(ii) The protective legislation and its aims

The chilling effect of legal advice not to apologise is referred to by the proponents of the protective legislation as one of the major reasons to pass it. The second reading speeches and public statements made about the apology provisions in the various Australian civil liability acts and similar statements made by politicians and legislators around the world show that legislators are generally of the view that allowing people to apologise freely will reduce litigation levels. They argue, mostly on the basis of anecdotal evidence, that people are less likely to sue if the tortfeasor apologises.[104] There is some evidence that this is at least partially true, but it is not uncomplicated. After looking at some of the evidence, legal and empirical, it seems that not all the legislation will have the desired effect.

The legislative treatment of apology in the civil context arises out of recognition of the significance of apologies in our society, but most of the legislatures which have attempted to deal with apologies have failed to deal coherently with the real nature of an effective apology in the context of personal injury litigation and are therefore unlikely to achieve the desired result. Little or no attention has been paid to the empirical evidence which is available and most of the provisions until very recently have been based on anecdotal evidence.[105] The desired aim of the legislation is to reduce litigation. If it reduces litigation it may be because some need or function which the tort system meets has already been met by the apology or it may be that the chilling effect which the tort system has had on apologies has led rather to people suing who would not have had they received an apology. The aims of the legislation draw on the idea of apology as part of the reconciliation process, so that forgiveness is its result. Such forgiveness in the minds of the legislators clearly takes the form of a lesser desire to litigate because conflict is better resolved by the apology.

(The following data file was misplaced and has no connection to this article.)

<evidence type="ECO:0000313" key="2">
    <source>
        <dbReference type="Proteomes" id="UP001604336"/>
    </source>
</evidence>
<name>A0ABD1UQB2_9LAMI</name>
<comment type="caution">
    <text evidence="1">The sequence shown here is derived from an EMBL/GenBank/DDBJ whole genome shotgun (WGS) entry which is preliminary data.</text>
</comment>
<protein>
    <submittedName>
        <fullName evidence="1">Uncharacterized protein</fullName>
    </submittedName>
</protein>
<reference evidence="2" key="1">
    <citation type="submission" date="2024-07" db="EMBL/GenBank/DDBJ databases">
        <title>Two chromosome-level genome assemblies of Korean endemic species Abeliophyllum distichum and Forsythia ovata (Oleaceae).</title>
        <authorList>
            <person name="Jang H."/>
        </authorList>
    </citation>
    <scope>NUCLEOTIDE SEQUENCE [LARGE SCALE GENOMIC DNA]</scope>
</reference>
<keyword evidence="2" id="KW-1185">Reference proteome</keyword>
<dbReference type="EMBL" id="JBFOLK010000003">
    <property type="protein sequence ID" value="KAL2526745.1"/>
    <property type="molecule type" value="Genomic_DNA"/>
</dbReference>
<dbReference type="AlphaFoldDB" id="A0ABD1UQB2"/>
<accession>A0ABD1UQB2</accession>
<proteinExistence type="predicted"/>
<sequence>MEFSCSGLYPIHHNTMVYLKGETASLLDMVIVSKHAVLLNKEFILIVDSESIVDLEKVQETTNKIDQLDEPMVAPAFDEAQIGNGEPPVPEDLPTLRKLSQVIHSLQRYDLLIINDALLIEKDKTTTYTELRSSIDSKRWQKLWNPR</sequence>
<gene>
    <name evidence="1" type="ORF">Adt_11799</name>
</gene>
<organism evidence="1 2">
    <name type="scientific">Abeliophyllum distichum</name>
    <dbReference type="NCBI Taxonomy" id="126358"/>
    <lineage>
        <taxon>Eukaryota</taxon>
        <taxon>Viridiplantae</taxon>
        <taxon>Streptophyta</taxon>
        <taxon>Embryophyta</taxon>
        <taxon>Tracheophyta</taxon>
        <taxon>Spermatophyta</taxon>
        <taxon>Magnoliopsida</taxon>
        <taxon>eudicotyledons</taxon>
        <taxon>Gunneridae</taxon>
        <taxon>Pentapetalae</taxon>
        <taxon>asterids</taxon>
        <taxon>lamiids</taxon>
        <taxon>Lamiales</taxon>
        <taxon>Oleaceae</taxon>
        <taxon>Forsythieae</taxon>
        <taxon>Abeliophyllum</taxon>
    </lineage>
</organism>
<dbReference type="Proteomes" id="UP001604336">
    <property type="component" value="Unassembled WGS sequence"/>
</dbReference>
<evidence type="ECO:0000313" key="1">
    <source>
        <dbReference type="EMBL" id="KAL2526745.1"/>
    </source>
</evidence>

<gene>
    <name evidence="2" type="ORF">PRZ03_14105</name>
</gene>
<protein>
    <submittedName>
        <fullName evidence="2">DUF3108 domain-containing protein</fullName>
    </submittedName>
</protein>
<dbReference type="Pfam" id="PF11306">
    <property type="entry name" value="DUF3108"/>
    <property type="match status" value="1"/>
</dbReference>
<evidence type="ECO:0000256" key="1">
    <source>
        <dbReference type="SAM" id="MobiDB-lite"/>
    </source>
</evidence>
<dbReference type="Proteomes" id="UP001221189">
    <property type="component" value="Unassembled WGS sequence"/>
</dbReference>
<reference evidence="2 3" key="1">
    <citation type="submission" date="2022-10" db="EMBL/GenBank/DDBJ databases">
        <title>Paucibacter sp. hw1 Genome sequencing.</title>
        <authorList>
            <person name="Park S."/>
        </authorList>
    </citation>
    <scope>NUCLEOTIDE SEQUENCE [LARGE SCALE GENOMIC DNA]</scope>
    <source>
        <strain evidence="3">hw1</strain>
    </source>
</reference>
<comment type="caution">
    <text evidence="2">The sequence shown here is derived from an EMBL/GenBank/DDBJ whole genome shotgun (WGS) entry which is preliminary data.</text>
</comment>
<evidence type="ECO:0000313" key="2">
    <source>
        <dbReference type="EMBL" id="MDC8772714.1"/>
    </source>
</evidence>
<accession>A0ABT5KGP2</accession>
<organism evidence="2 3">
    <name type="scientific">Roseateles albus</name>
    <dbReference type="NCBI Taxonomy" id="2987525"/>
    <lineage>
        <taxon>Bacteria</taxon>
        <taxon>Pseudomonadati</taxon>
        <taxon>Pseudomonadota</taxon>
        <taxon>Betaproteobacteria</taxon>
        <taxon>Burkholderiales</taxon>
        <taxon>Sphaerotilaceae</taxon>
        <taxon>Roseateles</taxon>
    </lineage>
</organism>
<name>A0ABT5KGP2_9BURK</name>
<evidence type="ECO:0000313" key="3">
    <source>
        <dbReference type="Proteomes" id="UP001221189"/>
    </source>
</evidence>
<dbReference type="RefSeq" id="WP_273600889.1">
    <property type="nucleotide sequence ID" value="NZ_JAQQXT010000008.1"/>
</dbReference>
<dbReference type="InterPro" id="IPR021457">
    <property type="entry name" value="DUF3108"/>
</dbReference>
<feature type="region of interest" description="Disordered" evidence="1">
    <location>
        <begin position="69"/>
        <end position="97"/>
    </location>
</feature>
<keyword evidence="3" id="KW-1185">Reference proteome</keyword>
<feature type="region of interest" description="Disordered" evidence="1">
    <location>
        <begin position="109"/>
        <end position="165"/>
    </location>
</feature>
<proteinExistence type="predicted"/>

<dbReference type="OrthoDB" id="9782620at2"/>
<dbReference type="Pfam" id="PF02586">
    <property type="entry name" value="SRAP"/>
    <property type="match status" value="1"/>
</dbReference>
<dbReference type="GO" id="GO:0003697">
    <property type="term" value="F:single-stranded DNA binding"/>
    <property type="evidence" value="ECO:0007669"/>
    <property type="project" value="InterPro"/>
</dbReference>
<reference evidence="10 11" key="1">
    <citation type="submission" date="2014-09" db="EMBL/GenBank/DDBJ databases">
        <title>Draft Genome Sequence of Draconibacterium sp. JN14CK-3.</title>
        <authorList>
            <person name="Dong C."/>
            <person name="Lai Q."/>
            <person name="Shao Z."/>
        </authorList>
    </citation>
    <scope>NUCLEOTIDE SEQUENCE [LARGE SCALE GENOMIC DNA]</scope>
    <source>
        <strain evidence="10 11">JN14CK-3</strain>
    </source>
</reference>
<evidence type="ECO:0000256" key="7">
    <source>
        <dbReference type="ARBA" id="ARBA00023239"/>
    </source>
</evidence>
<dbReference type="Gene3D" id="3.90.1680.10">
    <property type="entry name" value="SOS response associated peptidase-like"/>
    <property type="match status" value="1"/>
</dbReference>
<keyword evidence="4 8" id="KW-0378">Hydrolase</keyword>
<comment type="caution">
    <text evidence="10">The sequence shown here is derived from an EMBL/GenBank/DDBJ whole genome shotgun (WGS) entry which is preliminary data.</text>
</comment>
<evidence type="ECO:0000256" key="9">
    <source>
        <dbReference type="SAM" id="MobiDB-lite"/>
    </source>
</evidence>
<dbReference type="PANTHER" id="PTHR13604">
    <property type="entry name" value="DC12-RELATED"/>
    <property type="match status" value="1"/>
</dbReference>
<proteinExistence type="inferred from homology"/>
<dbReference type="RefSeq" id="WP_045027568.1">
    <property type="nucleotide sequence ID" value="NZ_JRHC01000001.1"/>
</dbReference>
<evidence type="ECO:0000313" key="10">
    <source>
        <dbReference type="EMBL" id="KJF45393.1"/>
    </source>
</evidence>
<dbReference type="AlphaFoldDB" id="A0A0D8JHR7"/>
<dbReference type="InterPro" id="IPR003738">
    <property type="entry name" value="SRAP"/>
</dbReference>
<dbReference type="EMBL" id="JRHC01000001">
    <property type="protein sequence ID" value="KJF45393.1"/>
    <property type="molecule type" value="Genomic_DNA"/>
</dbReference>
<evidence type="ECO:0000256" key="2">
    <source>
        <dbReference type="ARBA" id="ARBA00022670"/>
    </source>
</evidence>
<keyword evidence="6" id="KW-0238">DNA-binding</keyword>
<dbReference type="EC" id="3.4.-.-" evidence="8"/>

There are now apology provisions in a number of jurisdictions around the common law world. [106] One which has just been adopted is the Apology Act 2006 of British Columbia. It is an extensive provision.[107] Its s 2 provides:

2(1) an apology made by or on behalf of a person in connection with any matter

2(2) Despite any other enactment, evidence of an apology made by or on behalf of a person in connection with any matter is not admissible in any proceeding and must not be referred to or disclosed to a court in any proceeding as evidence of the fault or liability of the person in connection with that matter.

Section 1 defines ‘apology’ as ‘an expression of sympathy or regret, a statement that one is sorry or any other words or actions indicating contrition or commiseration, whether or not the words or actions admit or imply an admission of fault in connection with the matter to which the words or actions relate.’

British Columbia’s Act is the most comprehensive apology provision in existence. It appears to have been modelled on that of New South Wales:[108]

Civil Liability Act 2002 (NSW):